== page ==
What does Rudyard Kipling mean by the 'white man's burden'?
White Man's Burden
White man's burden was a concept very popular during the 1800's and into the 1900's that it was the responsibility of european empires to bring civilization to their colonies instead of just plundering them for the resources.
The main reason for Kiplings poem was the US takeover of the Philipines, where they largely just took what they could with no efforts to rebuild, civilise or develop the country what so ever. They basically avoided the burden that comes with conquest to make the conquered land a better place for everyone and bring it up as close to the european standards as possible. Kipling demands in the poem, that the nations send their best and brightest to the colonies where they should work to benefit the locals since they are, like children, the responsibility and have to be taken care of in the best way. During the era of imperialism, the white man's burden was often misused as a justification for expansion and annexation. This was made with a few provisos:
- The european model of civilisation is superior to indigenous ones.
- Western civilisation and technology is a gift to the indigenous people and a responsibility for the power that gave it to them.
In summary: Europeans were responsible for their claimed lands and had the duty to educate, "civilise" and uplift the people of the colonies to the level of the people of the motherland. The accusing poem of Kipling is one of the most misread poems, since it is fairly easy to take offense at the title and not bother reading it or putting it into context.
The White ManÃ?s Burden is a 19th century poem by Rudyard Kipling that implied the act of colonialism was the noble responsibility of European and Americans to help the natives of these countries to rise up and better themselves. The poem, in general, referred to the period of colonization of countries by European powers sometimes called cultural imperialism as a noble Christian effort.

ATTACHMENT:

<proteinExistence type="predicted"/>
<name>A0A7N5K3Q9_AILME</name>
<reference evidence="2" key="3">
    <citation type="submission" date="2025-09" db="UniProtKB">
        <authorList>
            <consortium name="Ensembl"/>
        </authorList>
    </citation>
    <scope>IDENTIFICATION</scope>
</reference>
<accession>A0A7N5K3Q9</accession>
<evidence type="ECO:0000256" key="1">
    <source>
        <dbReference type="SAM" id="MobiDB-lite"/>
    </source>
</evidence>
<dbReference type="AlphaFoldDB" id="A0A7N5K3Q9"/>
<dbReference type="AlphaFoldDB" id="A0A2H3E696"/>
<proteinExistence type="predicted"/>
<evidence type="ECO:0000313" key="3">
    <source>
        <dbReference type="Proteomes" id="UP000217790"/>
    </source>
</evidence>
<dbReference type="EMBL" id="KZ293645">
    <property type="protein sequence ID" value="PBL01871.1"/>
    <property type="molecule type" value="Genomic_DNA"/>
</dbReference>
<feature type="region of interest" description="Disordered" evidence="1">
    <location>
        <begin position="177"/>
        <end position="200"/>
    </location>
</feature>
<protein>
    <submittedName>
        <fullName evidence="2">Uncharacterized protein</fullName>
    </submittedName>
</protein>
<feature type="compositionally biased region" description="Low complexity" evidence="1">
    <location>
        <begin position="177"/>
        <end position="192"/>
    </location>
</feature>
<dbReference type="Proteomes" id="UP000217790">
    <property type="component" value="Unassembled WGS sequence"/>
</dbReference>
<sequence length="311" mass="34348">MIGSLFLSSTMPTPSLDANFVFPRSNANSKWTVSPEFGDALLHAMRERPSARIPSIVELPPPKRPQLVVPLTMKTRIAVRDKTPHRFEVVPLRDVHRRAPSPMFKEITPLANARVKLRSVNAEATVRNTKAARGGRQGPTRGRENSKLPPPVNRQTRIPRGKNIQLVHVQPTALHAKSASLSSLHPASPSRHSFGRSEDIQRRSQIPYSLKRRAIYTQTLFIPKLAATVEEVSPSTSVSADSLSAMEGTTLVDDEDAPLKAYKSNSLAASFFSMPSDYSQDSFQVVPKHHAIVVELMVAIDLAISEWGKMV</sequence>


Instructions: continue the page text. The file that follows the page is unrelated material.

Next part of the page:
social Darwinism is taht white people are the superior race and they can use you in any way and are better. white mans burden is that it is the white person's duty to teach you how to be civilized and how to be like them. Hope this help and that is the difference in between social Darwinism and the white mans burden
I am new to this site. It seems that many of these questions are from students too lazy to actually read the assigned book (or other work) and also too to go to the library and look at the research. My first clue was when the asker(?) didn't even spell Burdon right in the title of Kipling's White Man's Burden.
Most defiantly, the white mans burden is talking about how as Americans/white men it is our duty to "help out" other nations who are not as civilized as we are. which was a major excuse for imperialism during that time. Many countries would say that just by being on the same land as the Savages and uncivilized races they were "helping" them even if they were destroying their land and exploiting their resources.
The white mans burden perceived through the poem is almost sarcastic for he makes it seem as though he was only granted thanklessness in return for improving their lives. its shown when he says "the blame of those ye better the hate of those ye guard the cry of hosts ye humor." In other words the people he tried to guide to a better life were ungrateful.
It is hard to say that there are really any positives to colonialism. Colonialism is the name given to the practice of gaining control of homes different peoples through out the world using force of arms. this is in fact no less then armed robbery. the advantages were that people became wealthy as a result of the property and hard work of people that could not defend themselves against aggression. There was a saying that…
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Not to make too fine a point of this, I would say the questions, while similar, beg related but two distinct questions. What is the content of the white man's burden vs what is the concept of the white man's burden have significant enough overlap to be seen as one in the same but to me one springs from the other. The first question asks what is included in the social construct which I would…